Foxcatcher - Amazing performances, beautiful cinematography and an ambitious character study will please fans of patient dramas
- Foxcatcher - Amazing performances, beautiful cinematography and an ambitious character study will please fans of patient dramas
Director Bennett Miller presents "Foxcatcher" and tells a familiar tale of power, dominance and brotherly love. Oh and Steve Carell with a prosthetic nose.
Foxcatcher, directed by Bennet Miller, has been getting a lot of publicity recently, due to the grim events that inspired it and the three striking performances from Mark Ruffalo, Channing Tatum and Steve Carell. The film follows professional wrestler Mark Schultz (Tatum) who feels that, despite having won an Olympic gold medal, he is still hidden in his older and more successful brother’s (Ruffalo) shadow. He decides to train with ageing millionaire John E. du Pont, who has requested him for his “Team Foxcatcher”, to lead the team for the ’88 Olympic games. If you are not aware of the grisly events that follow afterwards, I will not spoil them here, and you should really try to avoid spoilers (if possible) as the film’s finale really will hit you much harder. However, even if you are aware of the infamous events, the film is still a must watch.
Both Carell and Tatum have gathered a lot of awards buzz, and with both actors being relatively new to strong dramatic roles such as these, it is easy to see why. This is without a doubt Tatum’s best performance so far and he has really shown in this picture that he can hold a dramatic role; the opening sequence, where he speaks around two sentences, shows just that. Mark Ruffalo should not be overlooked however; whilst Carell and Tatum are the names being said most with regards for best performance, there is a fantastic subtlety about Ruffalo’s character. Kind and protective, he is the perfect counter-piece to Tatum’s rage and angst. Steve Carell however, I could see taking home best picture. Playing perfectly against type, he builds John E. du Pont up as a man obsessed by his own legend, believing that his money and his history can create his legacy, only for it to crumble in his own hands. Not only is Carell unrecognisable – something the Academy Awards love (just saying) – with a beak-like nose and small, darting eyes, his speech is broken and slow, his body is stiff and observant and his voice is a sort of nasal wheeze guaranteed to make your skin crawl.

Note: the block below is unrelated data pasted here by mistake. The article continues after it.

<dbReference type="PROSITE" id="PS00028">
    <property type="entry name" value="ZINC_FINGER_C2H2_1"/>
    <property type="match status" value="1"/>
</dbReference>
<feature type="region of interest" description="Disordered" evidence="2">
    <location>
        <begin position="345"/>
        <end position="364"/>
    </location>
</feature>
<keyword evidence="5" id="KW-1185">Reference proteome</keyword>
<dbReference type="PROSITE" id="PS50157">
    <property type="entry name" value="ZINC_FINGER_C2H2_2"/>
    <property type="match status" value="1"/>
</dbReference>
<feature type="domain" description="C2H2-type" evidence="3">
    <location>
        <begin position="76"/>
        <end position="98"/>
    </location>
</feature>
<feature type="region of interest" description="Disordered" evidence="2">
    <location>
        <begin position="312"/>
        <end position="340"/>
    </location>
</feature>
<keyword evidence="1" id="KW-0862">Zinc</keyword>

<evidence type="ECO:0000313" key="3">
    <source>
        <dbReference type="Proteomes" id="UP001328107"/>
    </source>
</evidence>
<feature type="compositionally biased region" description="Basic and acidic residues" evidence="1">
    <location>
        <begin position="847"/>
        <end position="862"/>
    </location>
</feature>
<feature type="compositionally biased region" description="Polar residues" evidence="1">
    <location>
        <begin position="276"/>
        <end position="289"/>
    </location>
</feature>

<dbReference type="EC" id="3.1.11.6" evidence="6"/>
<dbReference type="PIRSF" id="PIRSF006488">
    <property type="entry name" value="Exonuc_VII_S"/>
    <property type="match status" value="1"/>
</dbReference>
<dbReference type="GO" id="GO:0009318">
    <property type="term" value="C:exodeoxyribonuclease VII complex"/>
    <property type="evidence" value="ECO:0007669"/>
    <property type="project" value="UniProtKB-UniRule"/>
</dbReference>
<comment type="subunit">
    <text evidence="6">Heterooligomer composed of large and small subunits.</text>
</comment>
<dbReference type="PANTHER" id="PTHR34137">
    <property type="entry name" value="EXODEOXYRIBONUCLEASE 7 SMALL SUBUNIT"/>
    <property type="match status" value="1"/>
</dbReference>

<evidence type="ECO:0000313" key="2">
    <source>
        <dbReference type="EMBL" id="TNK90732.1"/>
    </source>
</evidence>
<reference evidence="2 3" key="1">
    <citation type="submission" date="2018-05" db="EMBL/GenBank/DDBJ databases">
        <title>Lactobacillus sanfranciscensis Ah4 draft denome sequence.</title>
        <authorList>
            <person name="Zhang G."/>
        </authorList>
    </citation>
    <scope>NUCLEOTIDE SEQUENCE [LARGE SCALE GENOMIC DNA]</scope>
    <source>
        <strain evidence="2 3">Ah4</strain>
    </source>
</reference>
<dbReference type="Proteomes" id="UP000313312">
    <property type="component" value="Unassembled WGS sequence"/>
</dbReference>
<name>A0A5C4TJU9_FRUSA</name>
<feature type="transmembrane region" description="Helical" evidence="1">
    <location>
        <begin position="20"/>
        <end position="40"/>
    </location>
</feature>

However, if you were to take away the three magnificent performances , the film would simply not be anywhere near as interesting. While it is filmed beautifully, with long wide shots of the du Pont mansion and the frantic wrestling scenes, the story unfolds at a snail’s place. When a film is based on a true story, some important plot points may not be the most interesting but need to be included, and I understand this, but I don’t feel like Foxcatcher needed to be a film with a two-hour-plus running time. As the plot is fairly straight forward , the film does try it’s best to find some answers to the questions raised in the aftermath of the “events” and I found this to be very interesting. Themes such as nature vs nurture, money and power, and the bond between brothers (shown brilliantly in the opening scene between Tatum and Ruffalo) are common throughout Foxcatcher and I think that, although we will never truly know exactly why what happened happened, at least Foxcatcher is ambitious enough to try and break into the psychology of its characters.
Foxcatcher is a film that relies very heavily on its three performances, and that is not a harsh criticism when you are talking about some of the best performances of the year. However, the film’s slow pace will definitely not be for everyone, and will likely leave some audiences wondering when the 40-year old virgin got so creepy.